Despite fears that the measure could bolster the NSA's spying power, it cleared the lower chamber by a wide margin.
The House on Wednesday passed major legislation intended to improve the nation's defenses against cyberattacks, Congress's first significant step toward attempting to limit the kind of debilitating hacks that brought Sony Pictures to its knees five months ago.
The bill, which passed 307-116, would provide companies with expanded legal liability protections if they choose to voluntarily share certain kinds of digital data through a government "cyber portal."
"At some point, we need to stop just hearing about cyber attacks that steal our most valuable trade secrets and our most private information, and actually do something to stop them," Rep. Adam Schiff, the top Democrat of the House Intelligence Committee, said on the House floor.
The measure is supported by a wide array of business and financial interests, including the U.S. Chamber of Commerce. But privacy advocates continue to insist that the info-sharing regime is too broad and could strengthen the National Security Agency's spying capabilities.
To combat those fears, the bill's authors included numerous sections that explicitly state the law prohibits the use of any data collected for government surveillance. Despite those assurances, however, privacy advocates contend the pooled data, which must be shared with other government agencies, including the NSA, could still be used a variety of law-enforcement purposes not related to cybersecurity.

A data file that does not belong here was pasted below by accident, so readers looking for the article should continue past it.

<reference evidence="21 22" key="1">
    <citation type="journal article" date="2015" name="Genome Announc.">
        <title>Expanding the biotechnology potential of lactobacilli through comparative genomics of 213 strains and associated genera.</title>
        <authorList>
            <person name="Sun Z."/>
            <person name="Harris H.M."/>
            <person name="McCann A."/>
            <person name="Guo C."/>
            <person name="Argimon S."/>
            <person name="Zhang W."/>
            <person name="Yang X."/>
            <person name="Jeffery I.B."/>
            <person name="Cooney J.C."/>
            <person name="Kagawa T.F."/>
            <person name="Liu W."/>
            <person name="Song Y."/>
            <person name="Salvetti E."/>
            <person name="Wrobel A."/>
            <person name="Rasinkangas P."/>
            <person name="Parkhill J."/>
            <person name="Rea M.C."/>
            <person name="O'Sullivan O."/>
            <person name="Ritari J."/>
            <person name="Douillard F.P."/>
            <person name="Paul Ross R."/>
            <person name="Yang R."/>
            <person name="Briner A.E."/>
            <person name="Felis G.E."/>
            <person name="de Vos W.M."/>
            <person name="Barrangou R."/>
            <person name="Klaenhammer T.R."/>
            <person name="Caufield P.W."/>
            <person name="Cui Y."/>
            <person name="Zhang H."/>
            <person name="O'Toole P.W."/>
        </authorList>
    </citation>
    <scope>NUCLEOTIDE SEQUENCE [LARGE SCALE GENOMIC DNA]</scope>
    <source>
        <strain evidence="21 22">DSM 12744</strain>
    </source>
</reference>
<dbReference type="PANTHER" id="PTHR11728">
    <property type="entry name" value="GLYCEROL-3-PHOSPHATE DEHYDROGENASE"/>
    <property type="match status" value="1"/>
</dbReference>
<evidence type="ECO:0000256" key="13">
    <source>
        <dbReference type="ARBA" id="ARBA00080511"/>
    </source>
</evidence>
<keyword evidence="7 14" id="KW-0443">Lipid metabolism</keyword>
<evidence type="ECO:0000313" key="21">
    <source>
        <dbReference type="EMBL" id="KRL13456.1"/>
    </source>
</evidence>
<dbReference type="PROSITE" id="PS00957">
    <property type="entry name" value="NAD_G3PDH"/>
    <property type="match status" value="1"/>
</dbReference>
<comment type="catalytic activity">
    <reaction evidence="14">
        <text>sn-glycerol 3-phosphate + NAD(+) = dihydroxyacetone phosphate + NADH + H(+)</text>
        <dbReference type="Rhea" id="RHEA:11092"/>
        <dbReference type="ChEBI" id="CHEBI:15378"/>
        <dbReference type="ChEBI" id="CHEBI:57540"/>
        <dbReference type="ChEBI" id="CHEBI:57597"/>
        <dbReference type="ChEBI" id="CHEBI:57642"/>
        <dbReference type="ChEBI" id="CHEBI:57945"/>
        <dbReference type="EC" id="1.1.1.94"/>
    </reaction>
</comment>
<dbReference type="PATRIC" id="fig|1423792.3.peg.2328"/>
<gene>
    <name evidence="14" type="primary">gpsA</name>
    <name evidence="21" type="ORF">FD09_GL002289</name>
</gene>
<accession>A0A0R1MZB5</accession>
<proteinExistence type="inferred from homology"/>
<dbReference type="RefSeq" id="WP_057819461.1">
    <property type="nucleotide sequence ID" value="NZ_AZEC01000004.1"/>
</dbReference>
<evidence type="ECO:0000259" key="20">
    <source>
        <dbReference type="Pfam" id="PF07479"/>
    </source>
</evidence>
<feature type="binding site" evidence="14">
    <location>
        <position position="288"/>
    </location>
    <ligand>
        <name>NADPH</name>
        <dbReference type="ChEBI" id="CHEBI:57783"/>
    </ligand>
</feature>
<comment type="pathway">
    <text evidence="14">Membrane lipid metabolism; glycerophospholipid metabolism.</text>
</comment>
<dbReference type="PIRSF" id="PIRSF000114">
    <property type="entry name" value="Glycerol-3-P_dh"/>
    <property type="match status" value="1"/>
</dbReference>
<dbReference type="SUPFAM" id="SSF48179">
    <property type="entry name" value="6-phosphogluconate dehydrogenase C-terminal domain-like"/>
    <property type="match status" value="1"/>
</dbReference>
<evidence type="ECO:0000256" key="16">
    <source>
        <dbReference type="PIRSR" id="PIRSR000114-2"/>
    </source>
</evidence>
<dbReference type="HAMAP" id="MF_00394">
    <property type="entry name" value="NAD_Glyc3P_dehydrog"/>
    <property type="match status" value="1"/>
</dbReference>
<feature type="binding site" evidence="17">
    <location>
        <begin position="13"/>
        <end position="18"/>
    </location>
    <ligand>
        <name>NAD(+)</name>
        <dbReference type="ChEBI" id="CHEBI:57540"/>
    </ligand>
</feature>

Since the Sony breach, which U.S. officials publicly blamed on North Korea, President Obama has declared cyberattacks a "national emergency" and signed an executive order that makes it easier for the government to impose sanctions against foreign hackers. The administration also announced in February it would form a new agency—the Cyber Threat Intelligence Integration Center—to help "connect the dots" among potential cyberthreats facing the U.S.
The House will also vote and likely pass a similar info-sharing measure from the Homeland Security Committee on Thursday, and lawmakers will seek to reconcile the measures going forward. In addition to several technical differences that exist between the two bills, the Homeland bill designates the Department of Homeland Security as the central government "cyber hub." The intelligence panel bill is largely agnostic about which agency can operate as a hub, though it prevents either the NSA or Department of Defense from filling that role.
The White House this week issued statements supporting both measures, but indicated deep reservations with several aspects of the language. The administration objected to "sweeping liability protections" it suggested could be overly broad, but expressed a desire to advance the legislation in order to improve upon it down the road.
The Senate Intelligence Committee passed a similar info-sharing proposal earlier this year on a 14-1 vote. Sen. Ron Wyden, an Oregon Democrat, cast the lone no vote, arguing the measure was a "surveillance bill by another name." That bill could be taken up as soon as next week.
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